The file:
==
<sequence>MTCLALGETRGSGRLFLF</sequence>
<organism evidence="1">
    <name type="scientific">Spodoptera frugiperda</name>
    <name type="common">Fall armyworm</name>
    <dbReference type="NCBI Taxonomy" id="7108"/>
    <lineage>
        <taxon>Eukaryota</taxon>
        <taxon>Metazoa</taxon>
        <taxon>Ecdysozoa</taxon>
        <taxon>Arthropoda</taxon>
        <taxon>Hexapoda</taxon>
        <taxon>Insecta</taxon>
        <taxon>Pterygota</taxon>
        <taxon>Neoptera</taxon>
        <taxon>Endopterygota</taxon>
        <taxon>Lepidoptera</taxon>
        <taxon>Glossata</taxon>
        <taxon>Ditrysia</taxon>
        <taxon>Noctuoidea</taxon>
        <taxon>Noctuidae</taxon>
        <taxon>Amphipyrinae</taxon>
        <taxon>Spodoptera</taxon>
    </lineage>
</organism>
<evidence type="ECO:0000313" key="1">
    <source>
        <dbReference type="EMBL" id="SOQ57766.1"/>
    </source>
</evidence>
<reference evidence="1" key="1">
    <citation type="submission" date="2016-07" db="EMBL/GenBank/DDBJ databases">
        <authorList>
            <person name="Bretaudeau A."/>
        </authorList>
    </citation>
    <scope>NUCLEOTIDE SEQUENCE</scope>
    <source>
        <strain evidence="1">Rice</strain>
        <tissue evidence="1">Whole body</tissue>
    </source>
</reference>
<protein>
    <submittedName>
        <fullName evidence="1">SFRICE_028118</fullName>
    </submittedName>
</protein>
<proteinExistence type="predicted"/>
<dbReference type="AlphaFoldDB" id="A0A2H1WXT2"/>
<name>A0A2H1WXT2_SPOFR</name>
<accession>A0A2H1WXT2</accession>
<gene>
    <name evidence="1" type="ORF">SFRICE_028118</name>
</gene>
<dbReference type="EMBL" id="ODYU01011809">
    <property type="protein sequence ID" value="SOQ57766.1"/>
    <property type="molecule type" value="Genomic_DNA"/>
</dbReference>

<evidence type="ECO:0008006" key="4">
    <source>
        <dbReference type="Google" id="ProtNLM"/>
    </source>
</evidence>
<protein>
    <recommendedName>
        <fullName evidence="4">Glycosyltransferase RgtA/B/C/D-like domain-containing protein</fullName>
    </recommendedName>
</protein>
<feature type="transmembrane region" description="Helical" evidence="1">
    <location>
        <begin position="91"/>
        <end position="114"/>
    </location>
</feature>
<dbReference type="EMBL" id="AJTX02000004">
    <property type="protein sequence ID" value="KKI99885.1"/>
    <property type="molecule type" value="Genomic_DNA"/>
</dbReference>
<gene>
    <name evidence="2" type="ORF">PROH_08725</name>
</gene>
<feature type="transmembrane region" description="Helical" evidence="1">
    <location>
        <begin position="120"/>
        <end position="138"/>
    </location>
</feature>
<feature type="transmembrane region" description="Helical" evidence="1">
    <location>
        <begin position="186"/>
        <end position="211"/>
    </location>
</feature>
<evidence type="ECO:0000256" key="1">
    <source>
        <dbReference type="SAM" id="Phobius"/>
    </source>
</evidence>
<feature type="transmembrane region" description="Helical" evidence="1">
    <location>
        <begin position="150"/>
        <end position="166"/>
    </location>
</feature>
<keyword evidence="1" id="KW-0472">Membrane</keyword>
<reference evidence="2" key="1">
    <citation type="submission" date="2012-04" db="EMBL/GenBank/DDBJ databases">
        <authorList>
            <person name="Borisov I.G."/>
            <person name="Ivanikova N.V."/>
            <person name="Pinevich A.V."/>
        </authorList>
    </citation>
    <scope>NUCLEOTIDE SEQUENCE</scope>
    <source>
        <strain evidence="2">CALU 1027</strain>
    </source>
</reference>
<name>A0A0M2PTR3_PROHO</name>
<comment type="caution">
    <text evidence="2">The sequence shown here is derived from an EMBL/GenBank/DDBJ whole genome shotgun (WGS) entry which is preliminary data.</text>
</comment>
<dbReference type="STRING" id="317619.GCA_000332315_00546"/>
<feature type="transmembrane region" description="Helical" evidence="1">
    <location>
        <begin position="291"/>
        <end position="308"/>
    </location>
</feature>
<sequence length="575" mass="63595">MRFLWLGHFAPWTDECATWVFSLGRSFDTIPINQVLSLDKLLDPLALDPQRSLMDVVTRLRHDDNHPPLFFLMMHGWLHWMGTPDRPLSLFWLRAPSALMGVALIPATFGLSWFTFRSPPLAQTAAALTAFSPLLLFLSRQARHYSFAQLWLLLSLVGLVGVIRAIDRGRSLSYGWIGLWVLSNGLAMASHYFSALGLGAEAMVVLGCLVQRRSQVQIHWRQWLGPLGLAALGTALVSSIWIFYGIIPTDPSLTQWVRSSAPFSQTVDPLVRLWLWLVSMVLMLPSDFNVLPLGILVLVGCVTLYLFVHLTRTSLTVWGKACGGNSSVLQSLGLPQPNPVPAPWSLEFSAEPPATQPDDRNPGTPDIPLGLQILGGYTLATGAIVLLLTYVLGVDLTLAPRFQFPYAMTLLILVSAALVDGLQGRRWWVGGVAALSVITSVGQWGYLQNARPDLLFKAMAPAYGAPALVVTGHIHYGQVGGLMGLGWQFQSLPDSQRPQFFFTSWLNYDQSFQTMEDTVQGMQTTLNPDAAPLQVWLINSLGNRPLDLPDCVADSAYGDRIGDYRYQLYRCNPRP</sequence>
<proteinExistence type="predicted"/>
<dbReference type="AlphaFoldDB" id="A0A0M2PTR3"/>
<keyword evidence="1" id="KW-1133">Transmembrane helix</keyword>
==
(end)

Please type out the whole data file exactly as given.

<sequence>MTCLALGETRGSGRLFLF</sequence>
<organism evidence="1">
    <name type="scientific">Spodoptera frugiperda</name>
    <name type="common">Fall armyworm</name>
    <dbReference type="NCBI Taxonomy" id="7108"/>
    <lineage>
        <taxon>Eukaryota</taxon>
        <taxon>Metazoa</taxon>
        <taxon>Ecdysozoa</taxon>
        <taxon>Arthropoda</taxon>
        <taxon>Hexapoda</taxon>
        <taxon>Insecta</taxon>
        <taxon>Pterygota</taxon>
        <taxon>Neoptera</taxon>
        <taxon>Endopterygota</taxon>
        <taxon>Lepidoptera</taxon>
        <taxon>Glossata</taxon>
        <taxon>Ditrysia</taxon>
        <taxon>Noctuoidea</taxon>
        <taxon>Noctuidae</taxon>
        <taxon>Amphipyrinae</taxon>
        <taxon>Spodoptera</taxon>
    </lineage>
</organism>
<evidence type="ECO:0000313" key="1">
    <source>
        <dbReference type="EMBL" id="SOQ57766.1"/>
    </source>
</evidence>
<reference evidence="1" key="1">
    <citation type="submission" date="2016-07" db="EMBL/GenBank/DDBJ databases">
        <authorList>
            <person name="Bretaudeau A."/>
        </authorList>
    </citation>
    <scope>NUCLEOTIDE SEQUENCE</scope>
    <source>
        <strain evidence="1">Rice</strain>
        <tissue evidence="1">Whole body</tissue>
    </source>
</reference>
<protein>
    <submittedName>
        <fullName evidence="1">SFRICE_028118</fullName>
    </submittedName>
</protein>
<proteinExistence type="predicted"/>
<dbReference type="AlphaFoldDB" id="A0A2H1WXT2"/>
<name>A0A2H1WXT2_SPOFR</name>
<accession>A0A2H1WXT2</accession>
<gene>
    <name evidence="1" type="ORF">SFRICE_028118</name>
</gene>
<dbReference type="EMBL" id="ODYU01011809">
    <property type="protein sequence ID" value="SOQ57766.1"/>
    <property type="molecule type" value="Genomic_DNA"/>
</dbReference>

<evidence type="ECO:0008006" key="4">
    <source>
        <dbReference type="Google" id="ProtNLM"/>
    </source>
</evidence>
<protein>
    <recommendedName>
        <fullName evidence="4">Glycosyltransferase RgtA/B/C/D-like domain-containing protein</fullName>
    </recommendedName>
</protein>
<feature type="transmembrane region" description="Helical" evidence="1">
    <location>
        <begin position="91"/>
        <end position="114"/>
    </location>
</feature>
<dbReference type="EMBL" id="AJTX02000004">
    <property type="protein sequence ID" value="KKI99885.1"/>
    <property type="molecule type" value="Genomic_DNA"/>
</dbReference>
<gene>
    <name evidence="2" type="ORF">PROH_08725</name>
</gene>
<feature type="transmembrane region" description="Helical" evidence="1">
    <location>
        <begin position="120"/>
        <end position="138"/>
    </location>
</feature>
<feature type="transmembrane region" description="Helical" evidence="1">
    <location>
        <begin position="186"/>
        <end position="211"/>
    </location>
</feature>
<evidence type="ECO:0000256" key="1">
    <source>
        <dbReference type="SAM" id="Phobius"/>
    </source>
</evidence>
<feature type="transmembrane region" description="Helical" evidence="1">
    <location>
        <begin position="150"/>
        <end position="166"/>
    </location>
</feature>
<keyword evidence="1" id="KW-0472">Membrane</keyword>
<reference evidence="2" key="1">
    <citation type="submission" date="2012-04" db="EMBL/GenBank/DDBJ databases">
        <authorList>
            <person name="Borisov I.G."/>
            <person name="Ivanikova N.V."/>
            <person name="Pinevich A.V."/>
        </authorList>
    </citation>
    <scope>NUCLEOTIDE SEQUENCE</scope>
    <source>
        <strain evidence="2">CALU 1027</strain>
    </source>
</reference>
<name>A0A0M2PTR3_PROHO</name>
<comment type="caution">
    <text evidence="2">The sequence shown here is derived from an EMBL/GenBank/DDBJ whole genome shotgun (WGS) entry which is preliminary data.</text>
</comment>
<dbReference type="STRING" id="317619.GCA_000332315_00546"/>
<feature type="transmembrane region" description="Helical" evidence="1">
    <location>
        <begin position="291"/>
        <end position="308"/>
    </location>
</feature>
<sequence length="575" mass="63595">MRFLWLGHFAPWTDECATWVFSLGRSFDTIPINQVLSLDKLLDPLALDPQRSLMDVVTRLRHDDNHPPLFFLMMHGWLHWMGTPDRPLSLFWLRAPSALMGVALIPATFGLSWFTFRSPPLAQTAAALTAFSPLLLFLSRQARHYSFAQLWLLLSLVGLVGVIRAIDRGRSLSYGWIGLWVLSNGLAMASHYFSALGLGAEAMVVLGCLVQRRSQVQIHWRQWLGPLGLAALGTALVSSIWIFYGIIPTDPSLTQWVRSSAPFSQTVDPLVRLWLWLVSMVLMLPSDFNVLPLGILVLVGCVTLYLFVHLTRTSLTVWGKACGGNSSVLQSLGLPQPNPVPAPWSLEFSAEPPATQPDDRNPGTPDIPLGLQILGGYTLATGAIVLLLTYVLGVDLTLAPRFQFPYAMTLLILVSAALVDGLQGRRWWVGGVAALSVITSVGQWGYLQNARPDLLFKAMAPAYGAPALVVTGHIHYGQVGGLMGLGWQFQSLPDSQRPQFFFTSWLNYDQSFQTMEDTVQGMQTTLNPDAAPLQVWLINSLGNRPLDLPDCVADSAYGDRIGDYRYQLYRCNPRP</sequence>
<proteinExistence type="predicted"/>
<dbReference type="AlphaFoldDB" id="A0A0M2PTR3"/>
<keyword evidence="1" id="KW-1133">Transmembrane helix</keyword>